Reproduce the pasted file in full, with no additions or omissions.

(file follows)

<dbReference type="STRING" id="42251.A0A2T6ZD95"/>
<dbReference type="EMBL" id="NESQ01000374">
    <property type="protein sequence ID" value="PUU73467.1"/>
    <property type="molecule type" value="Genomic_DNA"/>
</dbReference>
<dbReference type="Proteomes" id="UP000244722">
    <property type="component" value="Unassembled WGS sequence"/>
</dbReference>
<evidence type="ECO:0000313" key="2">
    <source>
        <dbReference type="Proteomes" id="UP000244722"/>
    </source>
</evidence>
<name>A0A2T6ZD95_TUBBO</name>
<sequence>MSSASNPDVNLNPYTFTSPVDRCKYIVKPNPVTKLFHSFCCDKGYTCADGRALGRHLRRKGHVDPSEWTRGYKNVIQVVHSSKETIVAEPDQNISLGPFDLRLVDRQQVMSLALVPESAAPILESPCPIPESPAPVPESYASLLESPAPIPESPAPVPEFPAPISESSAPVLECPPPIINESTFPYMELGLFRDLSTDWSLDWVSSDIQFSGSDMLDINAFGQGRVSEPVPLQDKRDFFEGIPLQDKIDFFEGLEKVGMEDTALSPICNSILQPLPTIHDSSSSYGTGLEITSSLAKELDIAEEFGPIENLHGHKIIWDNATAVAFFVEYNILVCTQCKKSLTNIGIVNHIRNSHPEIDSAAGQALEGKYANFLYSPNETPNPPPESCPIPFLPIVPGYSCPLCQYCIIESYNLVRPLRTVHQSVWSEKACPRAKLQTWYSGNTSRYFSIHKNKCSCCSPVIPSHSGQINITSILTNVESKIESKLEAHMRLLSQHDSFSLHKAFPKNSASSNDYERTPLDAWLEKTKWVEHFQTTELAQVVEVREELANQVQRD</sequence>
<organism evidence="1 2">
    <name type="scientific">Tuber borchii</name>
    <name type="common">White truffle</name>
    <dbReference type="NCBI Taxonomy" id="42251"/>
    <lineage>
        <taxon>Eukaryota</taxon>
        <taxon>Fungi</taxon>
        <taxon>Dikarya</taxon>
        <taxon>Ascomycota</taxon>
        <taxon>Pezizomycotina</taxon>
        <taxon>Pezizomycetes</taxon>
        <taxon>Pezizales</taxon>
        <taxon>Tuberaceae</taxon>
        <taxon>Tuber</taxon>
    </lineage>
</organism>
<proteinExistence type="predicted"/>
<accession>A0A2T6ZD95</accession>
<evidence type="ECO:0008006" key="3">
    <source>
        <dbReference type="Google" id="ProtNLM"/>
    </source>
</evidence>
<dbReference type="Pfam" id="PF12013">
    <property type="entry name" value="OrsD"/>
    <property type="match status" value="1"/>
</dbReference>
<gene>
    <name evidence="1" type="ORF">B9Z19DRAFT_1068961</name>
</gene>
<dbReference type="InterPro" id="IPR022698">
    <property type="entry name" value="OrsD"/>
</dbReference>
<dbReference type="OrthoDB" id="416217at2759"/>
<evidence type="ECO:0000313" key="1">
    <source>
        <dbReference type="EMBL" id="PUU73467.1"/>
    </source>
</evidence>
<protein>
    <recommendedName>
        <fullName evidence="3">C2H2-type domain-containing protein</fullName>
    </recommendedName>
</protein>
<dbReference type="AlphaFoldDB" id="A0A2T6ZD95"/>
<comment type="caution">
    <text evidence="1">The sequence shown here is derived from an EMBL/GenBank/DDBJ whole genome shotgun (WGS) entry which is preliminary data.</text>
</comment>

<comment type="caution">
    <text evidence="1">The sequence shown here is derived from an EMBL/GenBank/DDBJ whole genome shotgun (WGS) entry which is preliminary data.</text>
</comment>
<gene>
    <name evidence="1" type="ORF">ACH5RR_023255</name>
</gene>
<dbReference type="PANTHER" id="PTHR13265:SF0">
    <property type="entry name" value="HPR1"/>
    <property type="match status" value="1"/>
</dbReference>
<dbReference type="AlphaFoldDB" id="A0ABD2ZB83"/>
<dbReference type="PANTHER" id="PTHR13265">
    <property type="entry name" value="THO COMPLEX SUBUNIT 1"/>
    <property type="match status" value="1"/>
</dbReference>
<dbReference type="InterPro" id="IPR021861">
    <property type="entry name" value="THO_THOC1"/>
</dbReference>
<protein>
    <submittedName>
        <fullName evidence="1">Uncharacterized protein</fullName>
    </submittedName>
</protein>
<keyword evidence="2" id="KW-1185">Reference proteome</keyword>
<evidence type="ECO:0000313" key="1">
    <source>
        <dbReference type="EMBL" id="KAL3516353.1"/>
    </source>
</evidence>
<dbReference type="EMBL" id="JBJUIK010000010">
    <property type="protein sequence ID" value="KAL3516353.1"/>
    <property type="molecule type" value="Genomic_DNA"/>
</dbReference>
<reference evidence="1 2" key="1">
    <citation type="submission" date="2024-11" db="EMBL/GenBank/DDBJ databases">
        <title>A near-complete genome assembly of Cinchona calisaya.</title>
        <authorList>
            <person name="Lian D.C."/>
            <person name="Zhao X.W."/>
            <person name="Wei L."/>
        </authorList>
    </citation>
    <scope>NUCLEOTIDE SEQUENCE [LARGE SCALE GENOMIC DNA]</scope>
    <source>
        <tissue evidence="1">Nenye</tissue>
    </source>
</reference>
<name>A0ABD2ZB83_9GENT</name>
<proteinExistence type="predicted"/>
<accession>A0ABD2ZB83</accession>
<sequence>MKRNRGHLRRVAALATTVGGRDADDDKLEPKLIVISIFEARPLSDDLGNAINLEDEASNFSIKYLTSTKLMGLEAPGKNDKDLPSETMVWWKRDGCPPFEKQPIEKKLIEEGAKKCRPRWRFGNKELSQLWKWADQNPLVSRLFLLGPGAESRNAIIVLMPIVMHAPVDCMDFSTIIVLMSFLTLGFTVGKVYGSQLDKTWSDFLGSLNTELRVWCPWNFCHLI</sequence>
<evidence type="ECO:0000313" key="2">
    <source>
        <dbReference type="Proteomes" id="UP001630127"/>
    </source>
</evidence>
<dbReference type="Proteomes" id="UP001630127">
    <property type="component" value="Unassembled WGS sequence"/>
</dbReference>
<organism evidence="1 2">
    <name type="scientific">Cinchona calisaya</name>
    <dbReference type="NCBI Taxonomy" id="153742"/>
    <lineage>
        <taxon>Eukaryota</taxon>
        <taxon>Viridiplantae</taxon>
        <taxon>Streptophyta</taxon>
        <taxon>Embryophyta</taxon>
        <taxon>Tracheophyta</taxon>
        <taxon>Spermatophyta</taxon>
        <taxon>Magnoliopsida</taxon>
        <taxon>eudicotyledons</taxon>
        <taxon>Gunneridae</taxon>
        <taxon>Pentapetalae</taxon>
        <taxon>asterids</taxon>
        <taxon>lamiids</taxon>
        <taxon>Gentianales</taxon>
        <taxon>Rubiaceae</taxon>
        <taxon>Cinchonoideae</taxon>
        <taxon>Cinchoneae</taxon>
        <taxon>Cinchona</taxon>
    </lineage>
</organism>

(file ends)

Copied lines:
<dbReference type="STRING" id="42251.A0A2T6ZD95"/>
<dbReference type="EMBL" id="NESQ01000374">
    <property type="protein sequence ID" value="PUU73467.1"/>
    <property type="molecule type" value="Genomic_DNA"/>
</dbReference>
<dbReference type="Proteomes" id="UP000244722">
    <property type="component" value="Unassembled WGS sequence"/>
</dbReference>
<evidence type="ECO:0000313" key="2">
    <source>
        <dbReference type="Proteomes" id="UP000244722"/>
    </source>
</evidence>
<name>A0A2T6ZD95_TUBBO</name>
<sequence>MSSASNPDVNLNPYTFTSPVDRCKYIVKPNPVTKLFHSFCCDKGYTCADGRALGRHLRRKGHVDPSEWTRGYKNVIQVVHSSKETIVAEPDQNISLGPFDLRLVDRQQVMSLALVPESAAPILESPCPIPESPAPVPESYASLLESPAPIPESPAPVPEFPAPISESSAPVLECPPPIINESTFPYMELGLFRDLSTDWSLDWVSSDIQFSGSDMLDINAFGQGRVSEPVPLQDKRDFFEGIPLQDKIDFFEGLEKVGMEDTALSPICNSILQPLPTIHDSSSSYGTGLEITSSLAKELDIAEEFGPIENLHGHKIIWDNATAVAFFVEYNILVCTQCKKSLTNIGIVNHIRNSHPEIDSAAGQALEGKYANFLYSPNETPNPPPESCPIPFLPIVPGYSCPLCQYCIIESYNLVRPLRTVHQSVWSEKACPRAKLQTWYSGNTSRYFSIHKNKCSCCSPVIPSHSGQINITSILTNVESKIESKLEAHMRLLSQHDSFSLHKAFPKNSASSNDYERTPLDAWLEKTKWVEHFQTTELAQVVEVREELANQVQRD</sequence>
<organism evidence="1 2">
    <name type="scientific">Tuber borchii</name>
    <name type="common">White truffle</name>
    <dbReference type="NCBI Taxonomy" id="42251"/>
    <lineage>
        <taxon>Eukaryota</taxon>
        <taxon>Fungi</taxon>
        <taxon>Dikarya</taxon>
        <taxon>Ascomycota</taxon>
        <taxon>Pezizomycotina</taxon>
        <taxon>Pezizomycetes</taxon>
        <taxon>Pezizales</taxon>
        <taxon>Tuberaceae</taxon>
        <taxon>Tuber</taxon>
    </lineage>
</organism>
<proteinExistence type="predicted"/>
<accession>A0A2T6ZD95</accession>
<evidence type="ECO:0008006" key="3">
    <source>
        <dbReference type="Google" id="ProtNLM"/>
    </source>
</evidence>
<dbReference type="Pfam" id="PF12013">
    <property type="entry name" value="OrsD"/>
    <property type="match status" value="1"/>
</dbReference>
<gene>
    <name evidence="1" type="ORF">B9Z19DRAFT_1068961</name>
</gene>
<dbReference type="InterPro" id="IPR022698">
    <property type="entry name" value="OrsD"/>
</dbReference>
<dbReference type="OrthoDB" id="416217at2759"/>
<evidence type="ECO:0000313" key="1">
    <source>
        <dbReference type="EMBL" id="PUU73467.1"/>
    </source>
</evidence>
<protein>
    <recommendedName>
        <fullName evidence="3">C2H2-type domain-containing protein</fullName>
    </recommendedName>
</protein>
<dbReference type="AlphaFoldDB" id="A0A2T6ZD95"/>
<comment type="caution">
    <text evidence="1">The sequence shown here is derived from an EMBL/GenBank/DDBJ whole genome shotgun (WGS) entry which is preliminary data.</text>
</comment>

<comment type="caution">
    <text evidence="1">The sequence shown here is derived from an EMBL/GenBank/DDBJ whole genome shotgun (WGS) entry which is preliminary data.</text>
</comment>
<gene>
    <name evidence="1" type="ORF">ACH5RR_023255</name>
</gene>
<dbReference type="PANTHER" id="PTHR13265:SF0">
    <property type="entry name" value="HPR1"/>
    <property type="match status" value="1"/>
</dbReference>
<dbReference type="AlphaFoldDB" id="A0ABD2ZB83"/>
<dbReference type="PANTHER" id="PTHR13265">
    <property type="entry name" value="THO COMPLEX SUBUNIT 1"/>
    <property type="match status" value="1"/>
</dbReference>
<dbReference type="InterPro" id="IPR021861">
    <property type="entry name" value="THO_THOC1"/>
</dbReference>
<protein>
    <submittedName>
        <fullName evidence="1">Uncharacterized protein</fullName>
    </submittedName>
</protein>
<keyword evidence="2" id="KW-1185">Reference proteome</keyword>
<evidence type="ECO:0000313" key="1">
    <source>
        <dbReference type="EMBL" id="KAL3516353.1"/>
    </source>
</evidence>
<dbReference type="EMBL" id="JBJUIK010000010">
    <property type="protein sequence ID" value="KAL3516353.1"/>
    <property type="molecule type" value="Genomic_DNA"/>
</dbReference>
<reference evidence="1 2" key="1">
    <citation type="submission" date="2024-11" db="EMBL/GenBank/DDBJ databases">
        <title>A near-complete genome assembly of Cinchona calisaya.</title>
        <authorList>
            <person name="Lian D.C."/>
            <person name="Zhao X.W."/>
            <person name="Wei L."/>
        </authorList>
    </citation>
    <scope>NUCLEOTIDE SEQUENCE [LARGE SCALE GENOMIC DNA]</scope>
    <source>
        <tissue evidence="1">Nenye</tissue>
    </source>
</reference>
<name>A0ABD2ZB83_9GENT</name>
<proteinExistence type="predicted"/>
<accession>A0ABD2ZB83</accession>
<sequence>MKRNRGHLRRVAALATTVGGRDADDDKLEPKLIVISIFEARPLSDDLGNAINLEDEASNFSIKYLTSTKLMGLEAPGKNDKDLPSETMVWWKRDGCPPFEKQPIEKKLIEEGAKKCRPRWRFGNKELSQLWKWADQNPLVSRLFLLGPGAESRNAIIVLMPIVMHAPVDCMDFSTIIVLMSFLTLGFTVGKVYGSQLDKTWSDFLGSLNTELRVWCPWNFCHLI</sequence>
<evidence type="ECO:0000313" key="2">
    <source>
        <dbReference type="Proteomes" id="UP001630127"/>
    </source>
</evidence>
<dbReference type="Proteomes" id="UP001630127">
    <property type="component" value="Unassembled WGS sequence"/>
</dbReference>
<organism evidence="1 2">
    <name type="scientific">Cinchona calisaya</name>
    <dbReference type="NCBI Taxonomy" id="153742"/>
    <lineage>
        <taxon>Eukaryota</taxon>
        <taxon>Viridiplantae</taxon>
        <taxon>Streptophyta</taxon>
        <taxon>Embryophyta</taxon>
        <taxon>Tracheophyta</taxon>
        <taxon>Spermatophyta</taxon>
        <taxon>Magnoliopsida</taxon>
        <taxon>eudicotyledons</taxon>
        <taxon>Gunneridae</taxon>
        <taxon>Pentapetalae</taxon>
        <taxon>asterids</taxon>
        <taxon>lamiids</taxon>
        <taxon>Gentianales</taxon>
        <taxon>Rubiaceae</taxon>
        <taxon>Cinchonoideae</taxon>
        <taxon>Cinchoneae</taxon>
        <taxon>Cinchona</taxon>
    </lineage>
</organism>